Red glowing eyes in the forest can be simply explained be car taillights. That is the Occam’s razor-type answer to that strange occurrence, but we need to move beyond this. It is a possible explanation but it does not mean it is the true root cause of the phenomenon. We need more to link this possibility to observations of the actual phenomena. We can see if there are roads vehicles could travel on near the sighting area. No roads mean no vehicles and no vehicles mean no fake red eyes. We can also go to the locations of the sightings and attempt to recreate the phenomena using vehicles. These will never provide 100% certainty, but they can get us very close. And if through further investigation we find no evidence to support any other explanation for the phenomena, and we could not disprove the taillight theory, then the taillight theory is the most likely explanation for the glowing red eyes. Unfortunately skeptics and believers alike are often not willing to accept this burden of proving a hypothesis through logical analysis and real-world testing, but in my eyes without this, it is simply an unsubstantiated hypothesis, not worthy of any label as a conclusive explanation. It is simply a possibility.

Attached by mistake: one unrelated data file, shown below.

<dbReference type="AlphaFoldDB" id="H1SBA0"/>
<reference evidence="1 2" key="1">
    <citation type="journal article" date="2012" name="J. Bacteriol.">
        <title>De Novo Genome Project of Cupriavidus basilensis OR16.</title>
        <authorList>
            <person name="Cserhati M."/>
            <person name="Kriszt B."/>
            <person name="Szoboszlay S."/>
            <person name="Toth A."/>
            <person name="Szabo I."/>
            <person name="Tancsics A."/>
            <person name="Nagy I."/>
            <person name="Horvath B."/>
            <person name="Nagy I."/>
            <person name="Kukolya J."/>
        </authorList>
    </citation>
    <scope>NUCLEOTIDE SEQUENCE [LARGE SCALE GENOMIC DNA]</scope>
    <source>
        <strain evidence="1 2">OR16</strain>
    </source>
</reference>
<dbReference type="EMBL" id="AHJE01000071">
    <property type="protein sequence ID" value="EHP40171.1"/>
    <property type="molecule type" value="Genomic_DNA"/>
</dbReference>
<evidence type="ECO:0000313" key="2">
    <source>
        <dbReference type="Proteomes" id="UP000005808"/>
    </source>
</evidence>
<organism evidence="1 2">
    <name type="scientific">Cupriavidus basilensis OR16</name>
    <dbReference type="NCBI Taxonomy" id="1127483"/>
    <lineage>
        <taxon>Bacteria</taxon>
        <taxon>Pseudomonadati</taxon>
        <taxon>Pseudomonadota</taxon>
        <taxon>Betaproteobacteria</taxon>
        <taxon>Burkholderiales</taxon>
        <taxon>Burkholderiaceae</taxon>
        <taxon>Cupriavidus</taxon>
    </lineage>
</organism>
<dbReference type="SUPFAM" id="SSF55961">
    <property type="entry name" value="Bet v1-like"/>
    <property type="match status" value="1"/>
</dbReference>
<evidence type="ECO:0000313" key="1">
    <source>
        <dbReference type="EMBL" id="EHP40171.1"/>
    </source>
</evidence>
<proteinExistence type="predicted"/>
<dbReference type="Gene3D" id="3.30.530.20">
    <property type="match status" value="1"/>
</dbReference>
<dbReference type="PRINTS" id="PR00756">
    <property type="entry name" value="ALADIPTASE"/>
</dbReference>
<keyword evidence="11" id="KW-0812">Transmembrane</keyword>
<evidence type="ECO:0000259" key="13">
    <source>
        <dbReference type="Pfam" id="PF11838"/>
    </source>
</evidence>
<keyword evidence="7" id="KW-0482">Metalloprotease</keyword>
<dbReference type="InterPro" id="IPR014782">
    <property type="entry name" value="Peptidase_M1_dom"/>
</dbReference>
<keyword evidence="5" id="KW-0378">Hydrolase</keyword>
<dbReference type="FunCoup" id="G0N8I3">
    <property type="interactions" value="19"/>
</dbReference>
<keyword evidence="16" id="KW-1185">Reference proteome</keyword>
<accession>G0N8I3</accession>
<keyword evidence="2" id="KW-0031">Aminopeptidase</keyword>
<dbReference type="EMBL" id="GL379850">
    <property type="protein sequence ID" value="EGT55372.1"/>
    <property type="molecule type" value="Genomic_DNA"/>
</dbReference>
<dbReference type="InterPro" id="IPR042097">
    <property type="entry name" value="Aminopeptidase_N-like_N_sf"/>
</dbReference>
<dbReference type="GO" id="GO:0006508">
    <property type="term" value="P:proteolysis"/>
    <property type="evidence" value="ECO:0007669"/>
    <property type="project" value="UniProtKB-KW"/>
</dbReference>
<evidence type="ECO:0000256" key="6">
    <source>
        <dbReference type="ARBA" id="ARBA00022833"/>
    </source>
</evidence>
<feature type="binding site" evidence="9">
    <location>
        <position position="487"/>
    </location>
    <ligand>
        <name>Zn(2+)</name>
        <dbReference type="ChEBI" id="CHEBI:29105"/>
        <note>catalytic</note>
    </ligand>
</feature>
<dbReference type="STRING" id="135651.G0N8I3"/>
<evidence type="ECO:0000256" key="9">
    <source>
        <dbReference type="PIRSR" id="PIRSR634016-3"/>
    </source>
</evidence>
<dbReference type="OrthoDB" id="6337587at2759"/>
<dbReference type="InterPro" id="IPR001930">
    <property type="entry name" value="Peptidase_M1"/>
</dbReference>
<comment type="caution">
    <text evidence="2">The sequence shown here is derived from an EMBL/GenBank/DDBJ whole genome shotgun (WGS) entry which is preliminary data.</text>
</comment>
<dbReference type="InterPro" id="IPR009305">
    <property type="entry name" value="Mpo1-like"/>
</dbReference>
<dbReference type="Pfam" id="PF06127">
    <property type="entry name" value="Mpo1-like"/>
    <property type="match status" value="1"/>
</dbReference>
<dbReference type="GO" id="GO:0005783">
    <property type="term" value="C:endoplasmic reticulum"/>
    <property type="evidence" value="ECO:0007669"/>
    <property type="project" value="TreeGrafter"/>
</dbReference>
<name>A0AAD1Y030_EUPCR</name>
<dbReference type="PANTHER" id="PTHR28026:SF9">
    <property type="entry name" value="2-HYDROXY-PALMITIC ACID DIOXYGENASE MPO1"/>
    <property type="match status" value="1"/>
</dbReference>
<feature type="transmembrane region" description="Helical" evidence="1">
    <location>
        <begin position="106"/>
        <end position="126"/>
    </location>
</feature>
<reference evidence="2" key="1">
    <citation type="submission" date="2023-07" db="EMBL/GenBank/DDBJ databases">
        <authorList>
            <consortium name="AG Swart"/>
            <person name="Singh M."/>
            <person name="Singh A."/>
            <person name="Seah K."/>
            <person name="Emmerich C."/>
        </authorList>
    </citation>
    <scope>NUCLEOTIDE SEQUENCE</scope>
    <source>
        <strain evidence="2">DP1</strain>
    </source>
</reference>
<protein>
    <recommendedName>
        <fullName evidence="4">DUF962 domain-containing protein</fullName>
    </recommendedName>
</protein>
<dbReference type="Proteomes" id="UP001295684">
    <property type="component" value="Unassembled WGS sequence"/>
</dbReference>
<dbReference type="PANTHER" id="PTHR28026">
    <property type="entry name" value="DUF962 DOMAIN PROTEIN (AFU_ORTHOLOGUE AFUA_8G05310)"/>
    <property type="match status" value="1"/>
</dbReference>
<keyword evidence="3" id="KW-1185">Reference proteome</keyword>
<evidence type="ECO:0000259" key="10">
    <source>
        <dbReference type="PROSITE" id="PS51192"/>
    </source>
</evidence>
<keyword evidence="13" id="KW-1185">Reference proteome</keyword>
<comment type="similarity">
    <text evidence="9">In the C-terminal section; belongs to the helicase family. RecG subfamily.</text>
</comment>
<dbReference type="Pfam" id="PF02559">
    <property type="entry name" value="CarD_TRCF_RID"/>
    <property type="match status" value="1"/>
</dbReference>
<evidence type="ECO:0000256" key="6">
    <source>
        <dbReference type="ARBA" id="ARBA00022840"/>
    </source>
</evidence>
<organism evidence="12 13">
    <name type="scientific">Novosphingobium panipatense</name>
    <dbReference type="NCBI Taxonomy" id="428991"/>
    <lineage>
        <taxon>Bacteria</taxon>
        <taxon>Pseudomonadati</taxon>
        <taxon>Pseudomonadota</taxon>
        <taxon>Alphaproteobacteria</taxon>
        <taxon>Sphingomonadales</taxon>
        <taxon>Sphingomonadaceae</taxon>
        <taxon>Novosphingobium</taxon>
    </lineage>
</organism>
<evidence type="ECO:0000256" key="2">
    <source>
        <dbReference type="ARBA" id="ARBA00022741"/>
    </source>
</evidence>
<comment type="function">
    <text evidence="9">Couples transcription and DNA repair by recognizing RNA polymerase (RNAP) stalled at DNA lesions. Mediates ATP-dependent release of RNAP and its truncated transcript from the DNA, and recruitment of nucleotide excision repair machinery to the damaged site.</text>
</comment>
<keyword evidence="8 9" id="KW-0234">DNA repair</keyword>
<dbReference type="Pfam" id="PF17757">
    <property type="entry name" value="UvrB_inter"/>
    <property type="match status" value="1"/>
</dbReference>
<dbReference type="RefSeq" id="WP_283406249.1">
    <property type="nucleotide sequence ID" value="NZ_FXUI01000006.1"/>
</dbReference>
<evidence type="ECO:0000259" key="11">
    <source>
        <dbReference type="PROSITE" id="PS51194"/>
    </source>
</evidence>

In closing we can never truly investigate claims of the paranormal when the methodology is designed to put a scientific explanation to everything, even when it does not adequately explain the occurrence. We can use science to form hypotheses and use the scientific method to test these hypotheses. But in the end, logic and critical thinking transcends science. It is foolish to assume everything abnormal can and should be explained with everything we know. Instead we should seek the most logical possible solution that satisfies all characteristics of the phenomenon. This may be based in known scientific principals or it may indicate something new entirely, but to weigh science over logic is short-sided and leaves us incapable to prove anything truly beyond the current understanding of science. We must rely on a methodology that can evenly weigh all hypotheses and fairly rate them based on correlation to the characteristics of the event and the available evidence. Anyone can come up with a scientific explanation, the challenge is in proving it. Skeptics… I’ll be waiting.